Eye For Film >> Movies >> Vertigo (1958) Film Review
Reviewed by: Scott Macdonald
Vertigo is the pinnacle of moviemaking. Its powerful and affecting story is concise, clever and unpredictable. Hitchcock is playing at the peak of his game, with great depth of character and storytelling, and his actors do not let him down.
It tells the story of John "Scottie" Ferguson (James Stewart), a semi-retired detective whose fear of heights has cost the life of a partner. He is persuaded to take the case of an old friend, Gavin Elster, to follow his wife, Madeleine (Kim Novak), who has been behaving strangely. He learns that she has a connection with a certain Carlotta Valdez, who died a century ago. While trying to keep her sanity intact, Scottie falls deeply in love with the terrified Madeleine. They both wander across the city outskirts ("Only one is a wanderer; two together are always going somewhere"), looking at places that draw her toward the past life of Valdez. In a sudden moment of madness, she rushes up a bell tower and commits suicide. Scottie blames himself for Madeleine's death since his acrophobia would not let him save her in time. Devastated and broken, he suffers a nervous breakdown. His life is in ruins and the rest of the film is about his efforts to rebuild it.
You think I'm probably revealing too much. Oh, but this is just the tip of the iceberg!
Hitchcock's mastery and precision is one of the most horrifying things about the film. It is a sublime construction. From a director notorious for preferring planning and pre-production to production, every shot leads us further into a deepening and darkening mystery. It opens with a title sequence (designed by Saul Bass - Psycho, North By Northwest), showing a terrified female eyeball - later reused by Michael Powell in his vicious classic Peeping Tom (1960), which dissolves into slowly rotating circular pattern sketches of contrasting colour and design, set to Bernard Hermann's sweeping and majestic score. This simple and refined sequence leads its audience, like protagonist Scottie, into a swirling vortex of obsession. Humour is sparingly employed and its absence is not missed, since the story is so engrossing and its telling so captivating. It strikes us deeply with its themes of possession, sexual magnetism and death, the psychological makeup we all share but do not openly discuss.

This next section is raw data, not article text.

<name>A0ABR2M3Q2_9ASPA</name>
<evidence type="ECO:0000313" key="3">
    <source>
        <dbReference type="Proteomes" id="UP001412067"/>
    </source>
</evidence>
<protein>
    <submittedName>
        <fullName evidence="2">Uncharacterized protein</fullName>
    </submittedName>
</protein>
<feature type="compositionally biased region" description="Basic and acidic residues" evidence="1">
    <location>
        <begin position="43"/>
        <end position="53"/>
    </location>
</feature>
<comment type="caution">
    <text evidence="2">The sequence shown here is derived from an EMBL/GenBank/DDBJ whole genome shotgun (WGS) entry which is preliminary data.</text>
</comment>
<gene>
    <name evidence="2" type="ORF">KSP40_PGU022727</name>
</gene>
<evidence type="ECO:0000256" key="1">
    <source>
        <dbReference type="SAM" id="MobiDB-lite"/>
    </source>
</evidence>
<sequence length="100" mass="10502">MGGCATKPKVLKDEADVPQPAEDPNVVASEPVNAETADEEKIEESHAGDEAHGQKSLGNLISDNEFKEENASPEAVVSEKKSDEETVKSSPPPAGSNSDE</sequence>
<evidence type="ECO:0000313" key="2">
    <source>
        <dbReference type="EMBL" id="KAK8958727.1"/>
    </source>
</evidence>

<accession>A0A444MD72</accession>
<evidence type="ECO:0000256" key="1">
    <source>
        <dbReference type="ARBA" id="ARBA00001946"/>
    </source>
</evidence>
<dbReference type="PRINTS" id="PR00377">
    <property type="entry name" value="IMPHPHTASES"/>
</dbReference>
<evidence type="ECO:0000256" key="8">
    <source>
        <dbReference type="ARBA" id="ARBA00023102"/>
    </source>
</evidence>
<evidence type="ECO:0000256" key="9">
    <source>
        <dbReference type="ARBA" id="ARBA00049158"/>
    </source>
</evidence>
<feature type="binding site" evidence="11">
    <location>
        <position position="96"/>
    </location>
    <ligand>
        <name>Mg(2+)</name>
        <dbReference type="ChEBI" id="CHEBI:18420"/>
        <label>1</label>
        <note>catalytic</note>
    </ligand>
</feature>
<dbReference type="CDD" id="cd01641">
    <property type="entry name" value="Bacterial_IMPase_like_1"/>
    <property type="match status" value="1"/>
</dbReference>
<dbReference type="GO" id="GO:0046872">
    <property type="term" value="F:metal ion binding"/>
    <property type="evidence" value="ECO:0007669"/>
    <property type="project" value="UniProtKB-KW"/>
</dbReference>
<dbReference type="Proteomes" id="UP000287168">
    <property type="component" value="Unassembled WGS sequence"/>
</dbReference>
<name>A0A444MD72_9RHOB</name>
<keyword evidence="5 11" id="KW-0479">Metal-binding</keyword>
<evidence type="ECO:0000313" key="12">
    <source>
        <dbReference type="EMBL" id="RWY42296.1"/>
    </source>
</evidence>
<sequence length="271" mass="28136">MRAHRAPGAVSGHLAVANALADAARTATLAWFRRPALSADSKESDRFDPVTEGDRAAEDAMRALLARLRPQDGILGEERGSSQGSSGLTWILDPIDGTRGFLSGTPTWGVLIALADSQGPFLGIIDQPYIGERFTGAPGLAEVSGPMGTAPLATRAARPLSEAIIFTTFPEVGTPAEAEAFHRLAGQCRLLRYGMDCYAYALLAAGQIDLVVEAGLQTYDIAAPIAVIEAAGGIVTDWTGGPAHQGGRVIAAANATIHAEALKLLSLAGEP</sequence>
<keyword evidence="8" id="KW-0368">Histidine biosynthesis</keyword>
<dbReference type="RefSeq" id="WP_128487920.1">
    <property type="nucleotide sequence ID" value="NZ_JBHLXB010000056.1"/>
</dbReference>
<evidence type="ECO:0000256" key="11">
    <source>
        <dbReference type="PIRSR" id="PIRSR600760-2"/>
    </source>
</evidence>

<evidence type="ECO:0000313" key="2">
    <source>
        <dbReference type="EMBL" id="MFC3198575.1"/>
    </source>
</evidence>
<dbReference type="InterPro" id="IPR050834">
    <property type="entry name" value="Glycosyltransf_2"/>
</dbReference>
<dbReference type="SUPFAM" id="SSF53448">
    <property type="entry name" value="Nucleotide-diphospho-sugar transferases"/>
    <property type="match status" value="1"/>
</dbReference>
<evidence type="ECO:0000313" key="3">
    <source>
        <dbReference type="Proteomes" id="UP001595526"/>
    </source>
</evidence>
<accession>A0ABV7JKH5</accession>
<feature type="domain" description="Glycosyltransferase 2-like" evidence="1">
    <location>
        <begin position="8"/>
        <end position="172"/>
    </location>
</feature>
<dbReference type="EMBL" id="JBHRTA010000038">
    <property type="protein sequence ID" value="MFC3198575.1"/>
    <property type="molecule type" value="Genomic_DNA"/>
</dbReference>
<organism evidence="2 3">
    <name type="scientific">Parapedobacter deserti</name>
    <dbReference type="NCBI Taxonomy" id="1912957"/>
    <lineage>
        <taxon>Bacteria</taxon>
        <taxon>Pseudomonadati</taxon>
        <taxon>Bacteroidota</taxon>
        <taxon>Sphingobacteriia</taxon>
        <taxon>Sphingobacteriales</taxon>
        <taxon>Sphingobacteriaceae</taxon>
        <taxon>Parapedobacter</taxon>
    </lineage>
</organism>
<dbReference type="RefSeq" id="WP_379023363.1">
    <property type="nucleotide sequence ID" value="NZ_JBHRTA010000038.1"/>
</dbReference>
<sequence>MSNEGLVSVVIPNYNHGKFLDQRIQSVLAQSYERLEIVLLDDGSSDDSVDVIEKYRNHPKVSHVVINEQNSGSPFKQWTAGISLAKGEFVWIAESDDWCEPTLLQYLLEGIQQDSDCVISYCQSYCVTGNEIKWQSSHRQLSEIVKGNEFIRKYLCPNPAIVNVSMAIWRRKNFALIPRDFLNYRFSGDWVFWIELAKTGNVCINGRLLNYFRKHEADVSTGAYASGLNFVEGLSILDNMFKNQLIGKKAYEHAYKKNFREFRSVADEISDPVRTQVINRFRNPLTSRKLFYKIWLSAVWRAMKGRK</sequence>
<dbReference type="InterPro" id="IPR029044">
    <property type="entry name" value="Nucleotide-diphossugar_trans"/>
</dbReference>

Every shot is perfectly photographed, with expert use of colour (cinematographer Robert Burks just makes those primary colours pop from the screen), costuming and location shooting in San Francisco. Also, the unforgettable track-and-zoom special effects shots which along with a stunning musical harp sting simply and directly translates Scottie's acrophobia and dizzying vertigo in a chillingly real and direct way.
Hitch's narrative masterstroke is unraveling the story two thirds in and playing out the remaining scenes with such terrific dramatic irony that they become models of suspense without hiding anything from us. The story of a remembered necklace is drawn out so expertly, even repeat viewings cannot diminish its power.
The acting is stunning throughout - James Stewart plays the damaged Scottie with a conviction I have not seen before, or since, in him. His role is a revelation. He came close to capturing the purity of a written character in Capra's classic, It's A Wonderful Life, but in Vertigo he is a character driven by malignant and masculine force, manipulative, cruel and icy. He plays entirely against his usual role of the all-American nice guy. He plays heartbreak, desperation, dry wit and animalistic fury so well that nearly every scene needs him to become its anchor. Kim Novak, playing dual roles as Madeleine and a city woman, Judy Barton, who is a dead ringer for the deceased woman, is a genuine force onscreen. As Madeleine, she plays a prop, which is perfect, given Scottie's eventual objectification of her. As Judy, she is much more subtle and skillful, as she tries to help Scottie rebuild his shattered psyche.
A photochemical restoration, created in 1996 from the VistaVision negative, provides a sumptuous 70mm experience, complete with a controversial surround soundtrack, with Hermann's music in full stereo. This experience was the first film that showed me the true power of what the movies can do. It has yet to be surpassed. Hitchcock's crowning achievement, and my pick for the greatest film ever made. It is a masterwork, and no-one who loves the movies should miss seeing it on the biggest screen they can find, with a receptive audience. A home version is a mere memento.Reviewed on: 27 Oct 2008
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